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SNAP!#23 out NOW!

SNAP!#23 out NOW!

- Gender Identity Bill - US Plans for Iran - Reply to media hysteria on breats

You can downoad a copy here:


ROSEMARY WANTS HER BARBIE BACK – HANA PLANT AND HOLLY EMMA-GOLDMAN WE, the infamous bare-breasted women would like to respond to Rosemary McLeod's column in the Sunday Star-Times concerning our action or, more accurately, the questionable aesthetic value of our breasts. Women, apparently, must conform to media generated ideas about beauty before they bare themselves in political statement.

"There is also the delicate question of the boob sag… at their age many women would despair of such sorry mammary outline," worries McLeod. What young women is she comparing us to? Barbie? Our breasts are sexual, functional and healthy i.e. perfect. Is it better, at our age, that we should have plastic surgery?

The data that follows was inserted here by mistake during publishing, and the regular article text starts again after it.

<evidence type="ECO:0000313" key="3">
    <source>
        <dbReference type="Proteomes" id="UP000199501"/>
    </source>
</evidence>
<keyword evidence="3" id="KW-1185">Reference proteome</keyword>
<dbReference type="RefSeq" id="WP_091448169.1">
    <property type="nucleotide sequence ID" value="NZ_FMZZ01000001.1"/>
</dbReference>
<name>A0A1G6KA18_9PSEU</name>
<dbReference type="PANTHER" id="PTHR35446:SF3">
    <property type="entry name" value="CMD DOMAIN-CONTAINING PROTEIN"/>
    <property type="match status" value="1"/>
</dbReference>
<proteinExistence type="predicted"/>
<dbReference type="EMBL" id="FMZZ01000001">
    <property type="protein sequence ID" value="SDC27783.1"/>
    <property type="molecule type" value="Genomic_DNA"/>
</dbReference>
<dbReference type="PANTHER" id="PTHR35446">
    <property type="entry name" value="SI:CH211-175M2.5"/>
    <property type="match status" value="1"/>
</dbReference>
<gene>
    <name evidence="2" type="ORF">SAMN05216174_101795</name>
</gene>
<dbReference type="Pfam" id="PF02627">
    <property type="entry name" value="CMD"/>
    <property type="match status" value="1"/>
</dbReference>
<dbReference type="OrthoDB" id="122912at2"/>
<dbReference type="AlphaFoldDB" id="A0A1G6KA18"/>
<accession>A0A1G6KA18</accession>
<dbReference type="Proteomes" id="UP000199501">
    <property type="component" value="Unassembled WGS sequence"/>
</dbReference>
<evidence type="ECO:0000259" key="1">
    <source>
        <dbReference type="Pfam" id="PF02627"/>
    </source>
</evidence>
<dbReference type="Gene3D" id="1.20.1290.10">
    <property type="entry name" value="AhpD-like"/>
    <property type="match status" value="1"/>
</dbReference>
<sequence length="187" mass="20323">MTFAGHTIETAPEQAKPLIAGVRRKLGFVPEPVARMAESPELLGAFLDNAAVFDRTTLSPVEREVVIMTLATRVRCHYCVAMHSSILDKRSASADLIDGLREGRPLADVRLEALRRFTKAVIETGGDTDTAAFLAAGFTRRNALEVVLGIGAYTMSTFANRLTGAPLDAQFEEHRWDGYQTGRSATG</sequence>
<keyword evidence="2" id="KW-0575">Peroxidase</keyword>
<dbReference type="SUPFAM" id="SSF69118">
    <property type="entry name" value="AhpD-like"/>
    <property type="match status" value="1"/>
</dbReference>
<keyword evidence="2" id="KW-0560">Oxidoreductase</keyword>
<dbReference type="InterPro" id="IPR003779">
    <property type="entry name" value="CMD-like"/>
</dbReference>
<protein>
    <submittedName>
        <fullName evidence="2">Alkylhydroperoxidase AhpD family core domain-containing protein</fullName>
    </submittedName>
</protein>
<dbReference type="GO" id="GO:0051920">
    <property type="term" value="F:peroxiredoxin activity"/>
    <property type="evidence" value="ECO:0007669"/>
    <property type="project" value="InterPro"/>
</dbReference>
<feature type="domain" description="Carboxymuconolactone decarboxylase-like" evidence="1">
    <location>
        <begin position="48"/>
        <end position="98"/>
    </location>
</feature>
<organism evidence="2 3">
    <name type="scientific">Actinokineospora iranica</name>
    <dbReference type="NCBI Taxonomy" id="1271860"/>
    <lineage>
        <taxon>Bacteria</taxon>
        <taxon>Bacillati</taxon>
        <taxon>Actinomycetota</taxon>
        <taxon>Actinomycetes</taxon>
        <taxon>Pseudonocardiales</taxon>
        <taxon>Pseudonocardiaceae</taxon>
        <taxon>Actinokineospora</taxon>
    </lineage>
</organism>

What message is Rosemary giving to the thousands of women who suffer from body image illness, anxiety and starvation? If ever we are to take seriously the liberation of women, actions ought not be judged on a culturally biased beauty standard, yet of course this is too much to ask of malestream journalism.

When it came to the weather, she was more concerned with our presentation then how cold we were… "one's mammaries (!?) could resemble windsocks in strong wind." Heaven forbid! In actual fact, it was a lovely day to have your tits out, and if there weren't such 'disorderly' consequences for the baring of breasts, we could have spent the whole day with the sun caressing us.

It seems, in fact, that people's fear of bare boobs comes from an association with, need I say it, the sexual. This is unfair! Prince Charles' (large) ears were out for all to see. Ears are as functional, and as sexual, as breasts, comprising an important part of foreplay. If he has the freedom to display his controversial ears, then what exactly is the problem with breasts? Let us never allow such irrational social mores to dictate our actions!